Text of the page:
Impact of Anti-Thymocyte Globulin During Immunosuppression Induction in Patients with Hepatitis C After Liver Transplantation

Mauricio Garcia-Saenz-de-Sicilia, Marco A Olivera-Martinez, Wendy J. Grant, David F Mercer, Chen Baojjang, Alan Norman Langnas, Timothy M McCashland

Research output: Contribution to journalArticle

6 Citations (Scopus)

Abstract

Background: Induction immunosuppression with anti-thymocyte globulin (ATG) provides potential benefits after liver transplantation (LT). However, its use in patients with LT and hepatitis C (HCV) is controversial. Aim: To evaluate the 1- and 2-year patient survival and HCV recurrence rate in patients receiving ATG during the induction phase of immunosuppression (IPI) after LT. Methods: A total of 49 patients undergoing their first LT for HCV were randomized to receive ATG during IPI. Patient survival and HCV recurrence were determined at 1 and 2 years. The frequency of acute cellular rejection (ACR), infections, and neoplasms was also evaluated. Results: Twenty-six patients were randomized to receive ATG (Arm-1) and 23 to standard induction therapy (Arm-2). Those given ATG had lower HCV recurrence (26.9 vs 73.9 %, p = 0.001). The 1- and 2-year patient survival rates were similar for both arms (p = 0.33). Infections occurred in 46.1 % subjects in Arm-1 and 34.7 % in Arm-2 (p = 0.562). There was a greater proportion of fungal infections in Arm-1 (19.2 vs 0 %, p = 0.032). Conclusions: ATG during the IPI was associated with lower frequency of recurrence of HCV in patients undergoing LT. This, however, did not affect the 1- and 2-year survival and the frequency of ACR, infections, or neoplasms.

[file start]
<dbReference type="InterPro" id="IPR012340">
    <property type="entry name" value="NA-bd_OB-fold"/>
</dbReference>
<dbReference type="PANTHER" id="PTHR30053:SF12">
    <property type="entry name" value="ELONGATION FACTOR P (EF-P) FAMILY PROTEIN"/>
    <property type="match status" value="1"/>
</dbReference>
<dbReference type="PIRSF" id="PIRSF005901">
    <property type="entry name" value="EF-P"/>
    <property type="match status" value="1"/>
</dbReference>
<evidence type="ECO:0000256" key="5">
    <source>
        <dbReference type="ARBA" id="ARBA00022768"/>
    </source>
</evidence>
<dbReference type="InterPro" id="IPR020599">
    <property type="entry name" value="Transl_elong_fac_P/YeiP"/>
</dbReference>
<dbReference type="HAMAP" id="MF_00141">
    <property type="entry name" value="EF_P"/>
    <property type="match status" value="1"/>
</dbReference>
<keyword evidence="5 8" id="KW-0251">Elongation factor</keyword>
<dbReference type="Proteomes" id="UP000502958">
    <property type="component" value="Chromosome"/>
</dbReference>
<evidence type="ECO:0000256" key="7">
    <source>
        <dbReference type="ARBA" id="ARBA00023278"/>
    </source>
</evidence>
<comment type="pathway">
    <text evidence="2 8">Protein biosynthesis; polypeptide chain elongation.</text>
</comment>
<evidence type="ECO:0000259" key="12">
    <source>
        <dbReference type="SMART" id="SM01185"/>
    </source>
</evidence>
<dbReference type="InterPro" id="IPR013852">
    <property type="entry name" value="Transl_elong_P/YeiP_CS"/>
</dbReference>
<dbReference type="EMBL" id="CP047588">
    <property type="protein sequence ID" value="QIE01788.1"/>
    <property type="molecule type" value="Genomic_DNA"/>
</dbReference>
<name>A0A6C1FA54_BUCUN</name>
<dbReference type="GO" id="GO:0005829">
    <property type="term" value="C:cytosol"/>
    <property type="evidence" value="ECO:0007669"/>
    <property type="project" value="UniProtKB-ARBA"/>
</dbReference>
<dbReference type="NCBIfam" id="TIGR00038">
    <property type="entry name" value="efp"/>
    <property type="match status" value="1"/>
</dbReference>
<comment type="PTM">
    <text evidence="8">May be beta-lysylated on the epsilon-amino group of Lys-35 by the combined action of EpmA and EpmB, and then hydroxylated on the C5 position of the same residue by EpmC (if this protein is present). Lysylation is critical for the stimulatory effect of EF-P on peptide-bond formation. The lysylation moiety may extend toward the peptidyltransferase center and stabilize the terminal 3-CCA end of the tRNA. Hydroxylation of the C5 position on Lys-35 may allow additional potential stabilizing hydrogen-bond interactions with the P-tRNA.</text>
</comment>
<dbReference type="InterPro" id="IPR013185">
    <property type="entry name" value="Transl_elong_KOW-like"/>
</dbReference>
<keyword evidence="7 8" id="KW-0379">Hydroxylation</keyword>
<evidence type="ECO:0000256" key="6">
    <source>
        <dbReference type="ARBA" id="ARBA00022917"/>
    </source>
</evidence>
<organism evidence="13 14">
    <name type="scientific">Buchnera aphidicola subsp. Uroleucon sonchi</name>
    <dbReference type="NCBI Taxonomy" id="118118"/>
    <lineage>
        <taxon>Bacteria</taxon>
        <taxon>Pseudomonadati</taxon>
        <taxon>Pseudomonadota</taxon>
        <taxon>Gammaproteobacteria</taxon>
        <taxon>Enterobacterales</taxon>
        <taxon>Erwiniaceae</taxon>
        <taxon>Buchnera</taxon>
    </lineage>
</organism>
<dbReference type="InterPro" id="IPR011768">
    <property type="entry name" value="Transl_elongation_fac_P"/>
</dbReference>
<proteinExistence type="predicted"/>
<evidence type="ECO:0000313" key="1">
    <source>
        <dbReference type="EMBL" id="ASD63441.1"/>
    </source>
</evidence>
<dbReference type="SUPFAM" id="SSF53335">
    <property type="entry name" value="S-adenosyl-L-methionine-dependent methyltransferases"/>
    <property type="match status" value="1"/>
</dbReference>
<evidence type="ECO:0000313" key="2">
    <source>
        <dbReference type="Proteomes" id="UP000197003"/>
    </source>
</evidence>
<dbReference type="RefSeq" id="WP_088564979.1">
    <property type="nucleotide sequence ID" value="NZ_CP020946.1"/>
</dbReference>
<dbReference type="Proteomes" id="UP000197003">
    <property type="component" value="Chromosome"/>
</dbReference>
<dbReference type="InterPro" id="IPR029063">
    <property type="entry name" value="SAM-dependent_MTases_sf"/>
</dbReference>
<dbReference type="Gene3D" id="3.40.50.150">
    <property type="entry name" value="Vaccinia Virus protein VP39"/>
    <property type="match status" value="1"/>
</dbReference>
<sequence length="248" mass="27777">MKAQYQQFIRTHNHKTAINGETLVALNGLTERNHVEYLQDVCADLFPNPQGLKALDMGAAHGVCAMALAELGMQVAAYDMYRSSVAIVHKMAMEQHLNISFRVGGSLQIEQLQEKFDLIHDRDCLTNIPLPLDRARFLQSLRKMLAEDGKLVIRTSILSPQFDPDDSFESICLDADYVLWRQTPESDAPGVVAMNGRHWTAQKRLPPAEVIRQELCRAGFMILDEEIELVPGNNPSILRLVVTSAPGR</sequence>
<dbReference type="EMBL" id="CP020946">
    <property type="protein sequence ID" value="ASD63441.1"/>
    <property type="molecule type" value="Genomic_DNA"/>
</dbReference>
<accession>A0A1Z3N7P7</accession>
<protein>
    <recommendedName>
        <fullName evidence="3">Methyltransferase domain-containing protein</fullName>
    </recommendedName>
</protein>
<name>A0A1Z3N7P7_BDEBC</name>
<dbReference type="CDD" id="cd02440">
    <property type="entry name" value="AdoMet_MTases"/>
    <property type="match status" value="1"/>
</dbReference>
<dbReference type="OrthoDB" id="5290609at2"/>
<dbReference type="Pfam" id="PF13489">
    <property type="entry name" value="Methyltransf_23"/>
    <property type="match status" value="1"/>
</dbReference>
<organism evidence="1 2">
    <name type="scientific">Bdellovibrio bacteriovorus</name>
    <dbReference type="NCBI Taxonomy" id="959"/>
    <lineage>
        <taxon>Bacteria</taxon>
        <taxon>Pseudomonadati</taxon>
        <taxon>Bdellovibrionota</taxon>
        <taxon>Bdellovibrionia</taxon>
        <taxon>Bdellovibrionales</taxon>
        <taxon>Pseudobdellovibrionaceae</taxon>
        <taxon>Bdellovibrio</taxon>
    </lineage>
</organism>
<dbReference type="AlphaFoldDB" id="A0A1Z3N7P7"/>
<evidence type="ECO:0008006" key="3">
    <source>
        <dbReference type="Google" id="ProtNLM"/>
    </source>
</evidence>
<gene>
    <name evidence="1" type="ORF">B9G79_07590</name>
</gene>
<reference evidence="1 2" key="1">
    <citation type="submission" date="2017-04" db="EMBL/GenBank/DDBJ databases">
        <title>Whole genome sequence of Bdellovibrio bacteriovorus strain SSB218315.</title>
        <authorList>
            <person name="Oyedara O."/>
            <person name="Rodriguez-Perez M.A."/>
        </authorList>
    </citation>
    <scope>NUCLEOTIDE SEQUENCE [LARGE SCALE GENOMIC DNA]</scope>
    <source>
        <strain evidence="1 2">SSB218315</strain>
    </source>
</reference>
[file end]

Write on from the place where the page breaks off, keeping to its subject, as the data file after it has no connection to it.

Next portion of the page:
Original languageEnglish (US)
Pages (from-to)2804-2812